Sunday, April 22 , 2018, 11:06 am | Fair 64º

 
 
 
 

Group Behind Recall Effort Over School Warriors Logo Calls Truce

The Carpinteria Unified School District forms a committee to examine the Native American imagery in an effort to heal the rift.

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Carpinteria High School’s Warriors logo and Native American imagery led to a rift between Carpinteria Unified School District Board member Beverly Grant and the Warrior Spirit Never Dies nonprofit organization. (Mollie Helmuth / Noozhawk photo)

The grassroots organization known in Carpinteria as “Warrior Spirit Never Dies” has announced it will suspend efforts to recall Carpinteria Unified School District Board member Beverly Grant.

The crux of the issue

The group began a whirlwind campaign against Grant after she voted in favor of removing all Native American imagery from the district at a board meeting on April 22. The item passed on a 3-2 vote with Grant, Amrita Salm and Leslie Deardorff in favor. Board members Dr. Alex Pulido and Terry Hickey Banks opposed.

Superintendent Paul Cordeiro clarified at the April 22 meeting that the issue is not over the Warrior name but rather the visual insignia associated with it. After much public comment addressing both sides of the issue, Pulido motioned that the district keep the status quo and focus on reviewing aspects of the logo that negatively affect Native Americans. No one seconded the motion and it failed.

After a second move to vote for further dialogue on the subject failed, Grant suggested that the board make the decision, at which point the motion to remove all Native American logos and imagery passed.

With Warrior Spirit Never Dies taking an actively political approach, the vote has stirred up fervent Warrior loyalty within much of the Carpinteria community. Carpinteria High students organized a walkout to Cordiero’s office on April 23, and dozens of supporters rallied on April 25 against the decision.

Forming an advisory committee

At the May 13 school district board meeting, Cordeiro petitioned the board to suspend its decision and form a committee dedicated to analyzing each image to determine its effect on the Native American community.

“It was pretty clear to me the necessary thing to do was to slow down and evaluate each image,” Cordeiro said. “The community pushback is not because they want to keep everything the way it is. They simply want to have a voice.”

The board finally agreed not to suspend the previous vote but rather to form an advisory committee that would tediously examine all imagery and bring each issue to the board. More details regarding the committee were finalized at the May 27 meeting, including limiting the size to 15 members and that meetings would begin in early September.

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The Carpinteria Unified School District Board has formed an advisory committee to examine Native American imagery in the district. (Mollie Helmuth / Noozhawk photo)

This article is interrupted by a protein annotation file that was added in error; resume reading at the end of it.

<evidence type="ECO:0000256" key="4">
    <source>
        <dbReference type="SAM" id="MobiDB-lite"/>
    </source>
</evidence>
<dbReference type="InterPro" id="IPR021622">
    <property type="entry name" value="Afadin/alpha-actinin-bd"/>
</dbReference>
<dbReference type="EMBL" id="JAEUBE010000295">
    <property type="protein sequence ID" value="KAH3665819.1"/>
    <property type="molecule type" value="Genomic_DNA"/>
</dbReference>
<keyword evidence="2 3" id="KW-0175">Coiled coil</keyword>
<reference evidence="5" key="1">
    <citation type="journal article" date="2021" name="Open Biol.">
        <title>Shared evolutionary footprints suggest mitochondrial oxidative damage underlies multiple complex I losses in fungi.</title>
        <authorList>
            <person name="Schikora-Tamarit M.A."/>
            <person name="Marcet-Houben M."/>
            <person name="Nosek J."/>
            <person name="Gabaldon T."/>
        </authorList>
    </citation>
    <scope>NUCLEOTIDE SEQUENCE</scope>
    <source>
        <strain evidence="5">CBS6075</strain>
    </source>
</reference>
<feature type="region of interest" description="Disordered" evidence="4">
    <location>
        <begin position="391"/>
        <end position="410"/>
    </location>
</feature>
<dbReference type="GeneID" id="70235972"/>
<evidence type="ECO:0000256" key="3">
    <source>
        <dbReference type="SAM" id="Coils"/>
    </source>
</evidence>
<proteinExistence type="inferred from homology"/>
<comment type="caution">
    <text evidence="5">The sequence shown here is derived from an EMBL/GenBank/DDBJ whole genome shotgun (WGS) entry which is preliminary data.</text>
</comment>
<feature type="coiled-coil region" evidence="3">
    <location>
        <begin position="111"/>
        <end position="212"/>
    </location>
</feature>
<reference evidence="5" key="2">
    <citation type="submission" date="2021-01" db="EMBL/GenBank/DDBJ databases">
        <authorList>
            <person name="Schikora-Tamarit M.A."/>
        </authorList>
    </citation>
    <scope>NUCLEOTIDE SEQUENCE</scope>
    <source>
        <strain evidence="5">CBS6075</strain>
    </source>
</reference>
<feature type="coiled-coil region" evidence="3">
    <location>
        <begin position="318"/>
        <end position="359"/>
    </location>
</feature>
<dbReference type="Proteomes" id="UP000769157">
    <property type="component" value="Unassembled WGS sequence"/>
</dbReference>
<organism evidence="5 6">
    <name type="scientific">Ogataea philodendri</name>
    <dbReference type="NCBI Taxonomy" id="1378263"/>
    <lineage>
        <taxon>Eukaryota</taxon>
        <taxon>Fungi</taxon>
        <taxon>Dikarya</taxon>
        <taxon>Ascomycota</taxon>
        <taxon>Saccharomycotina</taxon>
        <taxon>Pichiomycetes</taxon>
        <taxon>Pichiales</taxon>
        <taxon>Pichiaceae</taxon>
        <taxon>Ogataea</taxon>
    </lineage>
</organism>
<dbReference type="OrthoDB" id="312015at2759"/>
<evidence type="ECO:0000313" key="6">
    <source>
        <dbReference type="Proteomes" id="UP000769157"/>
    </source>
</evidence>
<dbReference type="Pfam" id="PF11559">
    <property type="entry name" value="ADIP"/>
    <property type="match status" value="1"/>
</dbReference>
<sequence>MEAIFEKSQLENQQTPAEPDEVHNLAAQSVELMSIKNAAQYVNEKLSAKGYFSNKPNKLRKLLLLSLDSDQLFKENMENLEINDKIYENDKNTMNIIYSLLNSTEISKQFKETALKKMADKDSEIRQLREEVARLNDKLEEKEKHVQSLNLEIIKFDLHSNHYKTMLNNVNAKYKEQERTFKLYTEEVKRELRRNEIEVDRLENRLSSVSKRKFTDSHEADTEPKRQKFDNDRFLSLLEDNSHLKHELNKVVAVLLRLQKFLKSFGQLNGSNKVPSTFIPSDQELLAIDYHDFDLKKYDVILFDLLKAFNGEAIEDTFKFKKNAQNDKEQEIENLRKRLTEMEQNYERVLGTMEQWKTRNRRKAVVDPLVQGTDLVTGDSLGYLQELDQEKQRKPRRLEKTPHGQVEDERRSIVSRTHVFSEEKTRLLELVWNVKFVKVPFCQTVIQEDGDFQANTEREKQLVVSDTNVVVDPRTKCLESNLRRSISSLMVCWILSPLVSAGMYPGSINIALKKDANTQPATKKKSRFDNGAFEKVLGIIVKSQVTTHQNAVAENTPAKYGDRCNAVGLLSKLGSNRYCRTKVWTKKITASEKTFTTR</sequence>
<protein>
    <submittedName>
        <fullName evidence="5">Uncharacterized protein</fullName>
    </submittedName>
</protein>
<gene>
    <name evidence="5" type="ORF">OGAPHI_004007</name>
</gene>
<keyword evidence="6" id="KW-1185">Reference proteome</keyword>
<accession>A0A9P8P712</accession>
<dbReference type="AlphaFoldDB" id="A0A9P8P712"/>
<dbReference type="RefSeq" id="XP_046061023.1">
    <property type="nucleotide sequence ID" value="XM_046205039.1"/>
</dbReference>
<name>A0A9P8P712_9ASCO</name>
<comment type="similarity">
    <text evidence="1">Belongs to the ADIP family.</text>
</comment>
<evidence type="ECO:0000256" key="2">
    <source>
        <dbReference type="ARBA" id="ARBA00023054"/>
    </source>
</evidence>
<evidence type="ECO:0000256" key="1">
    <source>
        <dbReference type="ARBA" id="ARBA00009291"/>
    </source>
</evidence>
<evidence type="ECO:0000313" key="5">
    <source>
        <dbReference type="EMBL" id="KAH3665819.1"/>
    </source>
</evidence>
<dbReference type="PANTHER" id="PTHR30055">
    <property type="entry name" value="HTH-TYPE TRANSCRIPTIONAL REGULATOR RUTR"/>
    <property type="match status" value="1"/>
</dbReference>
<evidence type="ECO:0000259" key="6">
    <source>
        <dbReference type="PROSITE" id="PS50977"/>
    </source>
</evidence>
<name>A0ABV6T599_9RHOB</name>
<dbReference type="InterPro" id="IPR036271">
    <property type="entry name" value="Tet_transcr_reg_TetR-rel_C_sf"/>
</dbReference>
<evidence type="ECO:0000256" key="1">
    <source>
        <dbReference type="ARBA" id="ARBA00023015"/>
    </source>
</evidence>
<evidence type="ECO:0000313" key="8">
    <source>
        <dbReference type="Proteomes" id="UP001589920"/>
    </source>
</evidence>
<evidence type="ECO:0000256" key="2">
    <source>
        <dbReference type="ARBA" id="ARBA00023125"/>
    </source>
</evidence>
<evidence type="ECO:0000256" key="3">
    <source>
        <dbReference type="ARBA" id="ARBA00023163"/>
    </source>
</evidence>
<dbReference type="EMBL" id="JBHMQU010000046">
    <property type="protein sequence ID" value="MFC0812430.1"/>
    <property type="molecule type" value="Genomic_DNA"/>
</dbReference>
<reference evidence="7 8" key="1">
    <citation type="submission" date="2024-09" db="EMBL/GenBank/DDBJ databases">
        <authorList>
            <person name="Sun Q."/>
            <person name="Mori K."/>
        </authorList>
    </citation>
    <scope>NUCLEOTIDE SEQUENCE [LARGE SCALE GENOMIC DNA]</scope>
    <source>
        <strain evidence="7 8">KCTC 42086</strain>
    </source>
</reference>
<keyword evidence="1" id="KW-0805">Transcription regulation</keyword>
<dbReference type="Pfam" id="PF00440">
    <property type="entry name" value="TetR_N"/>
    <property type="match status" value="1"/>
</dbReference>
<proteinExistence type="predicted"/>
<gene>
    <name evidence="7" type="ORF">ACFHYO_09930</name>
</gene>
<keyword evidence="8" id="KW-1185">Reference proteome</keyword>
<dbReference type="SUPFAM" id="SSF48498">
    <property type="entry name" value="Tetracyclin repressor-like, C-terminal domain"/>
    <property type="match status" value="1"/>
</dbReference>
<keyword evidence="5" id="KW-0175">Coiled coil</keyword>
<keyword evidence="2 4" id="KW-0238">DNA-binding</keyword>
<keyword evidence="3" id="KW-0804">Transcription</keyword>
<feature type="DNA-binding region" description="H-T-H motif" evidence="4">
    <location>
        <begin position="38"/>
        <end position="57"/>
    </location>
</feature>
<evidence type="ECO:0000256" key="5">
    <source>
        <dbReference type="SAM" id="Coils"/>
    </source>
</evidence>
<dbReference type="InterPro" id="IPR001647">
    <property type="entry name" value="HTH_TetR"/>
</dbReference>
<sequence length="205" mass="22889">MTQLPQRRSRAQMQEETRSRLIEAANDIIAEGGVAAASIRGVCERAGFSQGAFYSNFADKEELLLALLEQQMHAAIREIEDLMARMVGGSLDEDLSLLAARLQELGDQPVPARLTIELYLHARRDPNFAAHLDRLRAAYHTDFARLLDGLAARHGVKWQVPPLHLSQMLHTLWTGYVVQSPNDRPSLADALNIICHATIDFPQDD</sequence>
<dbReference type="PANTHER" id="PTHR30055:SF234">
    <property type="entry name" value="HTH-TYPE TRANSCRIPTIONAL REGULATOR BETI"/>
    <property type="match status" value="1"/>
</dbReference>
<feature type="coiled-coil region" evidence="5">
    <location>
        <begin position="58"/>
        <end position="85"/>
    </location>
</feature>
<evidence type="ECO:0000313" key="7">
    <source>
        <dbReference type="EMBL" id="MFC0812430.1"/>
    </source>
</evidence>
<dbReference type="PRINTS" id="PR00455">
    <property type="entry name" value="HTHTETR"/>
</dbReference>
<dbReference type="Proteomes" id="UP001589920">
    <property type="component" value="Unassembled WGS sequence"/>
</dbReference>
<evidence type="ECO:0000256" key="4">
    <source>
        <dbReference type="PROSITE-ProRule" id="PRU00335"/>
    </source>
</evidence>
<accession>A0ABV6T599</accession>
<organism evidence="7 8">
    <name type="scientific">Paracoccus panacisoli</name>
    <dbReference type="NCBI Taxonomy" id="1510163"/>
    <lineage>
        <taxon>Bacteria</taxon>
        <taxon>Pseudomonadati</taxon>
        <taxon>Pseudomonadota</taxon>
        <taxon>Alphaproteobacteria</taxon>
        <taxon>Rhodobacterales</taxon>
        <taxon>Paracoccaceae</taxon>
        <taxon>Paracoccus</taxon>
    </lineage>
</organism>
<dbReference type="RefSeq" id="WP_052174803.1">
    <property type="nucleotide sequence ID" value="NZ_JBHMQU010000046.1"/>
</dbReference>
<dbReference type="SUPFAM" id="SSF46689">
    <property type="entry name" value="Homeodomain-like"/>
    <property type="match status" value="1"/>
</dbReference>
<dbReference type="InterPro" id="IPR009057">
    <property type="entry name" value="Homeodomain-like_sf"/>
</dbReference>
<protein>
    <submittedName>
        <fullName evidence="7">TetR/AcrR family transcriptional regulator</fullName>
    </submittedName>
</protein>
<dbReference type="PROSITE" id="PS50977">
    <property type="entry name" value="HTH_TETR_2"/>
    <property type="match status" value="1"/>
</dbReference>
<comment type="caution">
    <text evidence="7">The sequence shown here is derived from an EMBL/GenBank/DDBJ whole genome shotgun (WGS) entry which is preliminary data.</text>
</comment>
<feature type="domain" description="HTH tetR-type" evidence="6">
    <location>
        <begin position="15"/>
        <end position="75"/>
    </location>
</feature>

It was determined that in order to properly represent all stakeholders in the issue, the committee would be formed in groups of threes representing Native Americans, students, parents, community members and staff.

The committee was formed July 8 and includes Elias Matisz-Cordero as a student representative. Cordero, 15, is a Carpinteria High School student and was among the group who originally objected to the Native American imagery at a board meeting on March 11. He is part Chumash Indian.

Recalling Grant

Headed by Carpinterian and class of 1980 CHS alum Jeff Moorhouse, WSND began a quick-paced movement in late May to gather the necessary 2,346 signatures for a recall election against Grant. The group kept track of progress on a blog Web site, encouraging supporters to gather signatures outside of Vons grocery store or the post office.

“We went after Beverly (Grant) because her term isn’t up for two more years,” Moorhouse said. “Amrita (Salm) is up for re-election in November, so we weren’t allowed to recall her, and Leslie (Deardorff) has a unique situation in that the person in her seat must live in a certain area (Summerland).”

The group delivered the necessary signatures to the Santa Barbara County Elections Office for validation on June 27. It had 2,576 signatures and needed 2,346 for the recall election. Moorhouse says the group collected 10 percent extra to account for possible unregistered voters.

Down to the wire

Warrior Spirit Never Dies aimed to consolidate the recall election into the Nov. 4 general election, meaning it was in a time crunch to get signatures by the week of June 23.

The school district’s Board of Trustees and the Santa Barbara County Board of Supervisors were scheduled for only one meeting during July, and the results needed to be counted by July 2 to make it onto the agendas. The group needed 2,346.

The result: The group had only 2,257 valid, registered voters who submitted signatures; 155 were deemed not registered to vote in the district, and the remaining had problems with addresses, Moorhouse said. The organization was short 89 signatures.

Future plans

Moorhouse says the group now will focus on supporting candidates in the general election, representing the community and participating in committees to oversee board policy. 

“I always look toward the next goal,” Cordeiro said. “Next week I’m going to get in touch with new committee members to get acquainted.”

The committee is still set to begin meeting at the beginning of September.

The Brokenrope Foundation, a nonprofit organization that promotes Native American culture, will honor Matisz-Cordero at a powwow July 18-20 at Moorpark College. Co-founder Carol Anderson says the group is proud of the student’s courage to speak his mind to the school district.

Noozhawk intern Mollie Helmuth can be reached [email protected]

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